As professional canvas printers, we're fascinated by the processes and technology that has brought us to where we are today. In the greater scheme of things, canvas printing is a relatively new invention - but printing as a concept could be dated back as far as 15,000 BC if you start at prehistoric cave paintings!
In this week’s blog, we're going to take you on a quick journey through the history of printing, leading right up to the modern day.
From primitive print to mass production
In its most basic and primitive form, and excluding those prehistoric paintings, the first evidence of printing can really be seen during the period around 3000 BC; clay stamps have been discovered and round cylinder seals were being used in Mesopotamia for creating impressions onto clay tablets. Very physical and manual forms of ancient print could also be seen by the Greeks in 750 BC where the trusty hammer and chisel were used to create inscriptions into stone, but purists would argue that this form of recording events and information isn’t really printing as it didn’t allow for easy reproduction!
By this time, papyrus had already been used for many years, and the Greeks and the Romans were well known for their advanced technology in many ways. However, the Chinese were also way ahead of the times, with true ink being invented and used for wood block printing in 400 A.D., quickly followed by the use of this ink for producing seals and stamps. The first known printed book was produced in 868 A.D. by the Chinese, who were also reported to have been seen printing paper money 400 years later.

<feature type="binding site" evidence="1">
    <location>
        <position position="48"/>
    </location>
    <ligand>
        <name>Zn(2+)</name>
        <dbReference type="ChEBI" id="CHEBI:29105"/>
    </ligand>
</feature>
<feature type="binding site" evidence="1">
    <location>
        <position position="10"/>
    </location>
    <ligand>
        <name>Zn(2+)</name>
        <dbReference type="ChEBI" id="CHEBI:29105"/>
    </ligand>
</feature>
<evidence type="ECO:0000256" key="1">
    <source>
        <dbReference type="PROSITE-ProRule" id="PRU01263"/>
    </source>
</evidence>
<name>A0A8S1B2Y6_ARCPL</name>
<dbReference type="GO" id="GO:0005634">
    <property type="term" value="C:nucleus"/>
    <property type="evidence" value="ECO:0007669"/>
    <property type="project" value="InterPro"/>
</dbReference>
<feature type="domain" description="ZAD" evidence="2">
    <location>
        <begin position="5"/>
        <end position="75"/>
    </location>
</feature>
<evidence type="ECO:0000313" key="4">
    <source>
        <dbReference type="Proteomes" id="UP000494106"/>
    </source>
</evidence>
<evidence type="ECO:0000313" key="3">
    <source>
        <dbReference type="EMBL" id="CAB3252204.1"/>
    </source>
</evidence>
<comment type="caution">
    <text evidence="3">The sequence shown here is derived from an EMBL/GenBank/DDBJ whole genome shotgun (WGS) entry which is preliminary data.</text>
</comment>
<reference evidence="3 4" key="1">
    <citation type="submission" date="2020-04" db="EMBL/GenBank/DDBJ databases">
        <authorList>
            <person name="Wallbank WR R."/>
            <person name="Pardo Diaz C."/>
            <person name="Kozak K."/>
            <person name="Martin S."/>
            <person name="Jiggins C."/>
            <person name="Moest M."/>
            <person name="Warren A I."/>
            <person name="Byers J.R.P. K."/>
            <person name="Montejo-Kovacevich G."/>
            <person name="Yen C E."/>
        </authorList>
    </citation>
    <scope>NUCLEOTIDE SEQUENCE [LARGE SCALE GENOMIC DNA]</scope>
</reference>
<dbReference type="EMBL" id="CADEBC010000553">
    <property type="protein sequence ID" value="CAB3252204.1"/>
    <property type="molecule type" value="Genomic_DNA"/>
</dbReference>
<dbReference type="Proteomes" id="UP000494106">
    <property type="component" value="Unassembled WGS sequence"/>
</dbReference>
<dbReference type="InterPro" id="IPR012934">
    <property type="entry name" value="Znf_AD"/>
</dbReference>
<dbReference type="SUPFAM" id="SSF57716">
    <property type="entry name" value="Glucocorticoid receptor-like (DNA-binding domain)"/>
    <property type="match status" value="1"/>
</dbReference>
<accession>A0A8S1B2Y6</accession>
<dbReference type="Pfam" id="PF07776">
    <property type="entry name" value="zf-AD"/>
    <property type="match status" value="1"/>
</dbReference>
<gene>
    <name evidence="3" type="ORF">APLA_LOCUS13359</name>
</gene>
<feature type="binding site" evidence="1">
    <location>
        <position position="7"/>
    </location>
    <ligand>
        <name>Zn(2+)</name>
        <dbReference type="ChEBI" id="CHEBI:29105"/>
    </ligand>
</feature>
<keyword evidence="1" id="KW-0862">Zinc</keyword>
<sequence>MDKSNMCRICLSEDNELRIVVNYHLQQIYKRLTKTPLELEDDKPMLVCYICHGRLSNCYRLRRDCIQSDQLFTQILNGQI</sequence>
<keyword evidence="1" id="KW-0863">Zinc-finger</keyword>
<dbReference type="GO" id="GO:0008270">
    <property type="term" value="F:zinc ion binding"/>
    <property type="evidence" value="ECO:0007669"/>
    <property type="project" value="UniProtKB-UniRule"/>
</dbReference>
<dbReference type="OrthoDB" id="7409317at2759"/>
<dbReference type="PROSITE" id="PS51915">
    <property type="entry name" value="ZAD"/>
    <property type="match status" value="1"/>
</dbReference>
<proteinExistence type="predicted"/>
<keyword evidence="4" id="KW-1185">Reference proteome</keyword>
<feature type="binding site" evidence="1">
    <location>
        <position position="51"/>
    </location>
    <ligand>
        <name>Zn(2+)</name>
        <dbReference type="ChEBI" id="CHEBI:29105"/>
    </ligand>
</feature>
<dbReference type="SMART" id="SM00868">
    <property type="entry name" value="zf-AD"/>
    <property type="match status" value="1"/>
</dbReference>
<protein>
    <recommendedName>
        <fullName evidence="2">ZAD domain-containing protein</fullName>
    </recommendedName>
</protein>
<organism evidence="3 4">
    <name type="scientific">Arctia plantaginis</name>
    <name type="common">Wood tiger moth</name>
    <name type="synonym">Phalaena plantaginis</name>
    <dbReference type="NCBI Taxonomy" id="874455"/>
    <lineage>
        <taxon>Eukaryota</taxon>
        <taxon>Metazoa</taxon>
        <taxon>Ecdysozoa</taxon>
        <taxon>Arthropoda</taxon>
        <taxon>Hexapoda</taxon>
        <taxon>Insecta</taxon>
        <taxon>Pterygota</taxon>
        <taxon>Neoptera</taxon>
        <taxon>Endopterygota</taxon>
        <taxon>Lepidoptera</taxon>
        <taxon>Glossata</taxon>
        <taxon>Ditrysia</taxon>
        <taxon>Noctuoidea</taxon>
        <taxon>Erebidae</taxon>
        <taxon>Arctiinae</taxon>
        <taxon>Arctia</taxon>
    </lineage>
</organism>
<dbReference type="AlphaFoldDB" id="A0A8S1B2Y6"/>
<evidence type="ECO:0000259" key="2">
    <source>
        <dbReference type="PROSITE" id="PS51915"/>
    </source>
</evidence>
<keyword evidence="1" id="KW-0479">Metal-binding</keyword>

While movable type was being used in East Asia much earlier, it wasn't until the middle 1400s that Europeans were using this technique, and in 1477, printing in its more modern form was brought to England.
Throughout the 1600s and 1700s printing took a broader use and appeal, with newspapers and magazines slowly finding their feet. Of course the 1700s also brought the advent of the industrial revolution, leading to more sophisticated print presses and equipment which paved the way for printing as we know it today.
Photographic prints and automatic typesetting started to be used in the latter part of the 19th century, and 100 years later printing plants started to benefit from electronics, allowing faster and more efficient production processes.
Printing in the modern day
Of course, the real printing boom has been seen over the last hundred years, with huge advancements in technology bringing printing equipment and consumables to a truly mass market. Printers have become more sophisticated, from dot matrix, to inkjet, to laser - and these different technologies have allowed us to print on a wider variety of materials, including canvas.
Most recently, 3D printing has started to hit the headlines; in the early days of print, we would never have thought this possible, but progress is definitely a wonderful thing! While we think 3D printing is quite incredible though, we love our experiences of printing onto canvas, so we’ll probably stick with that!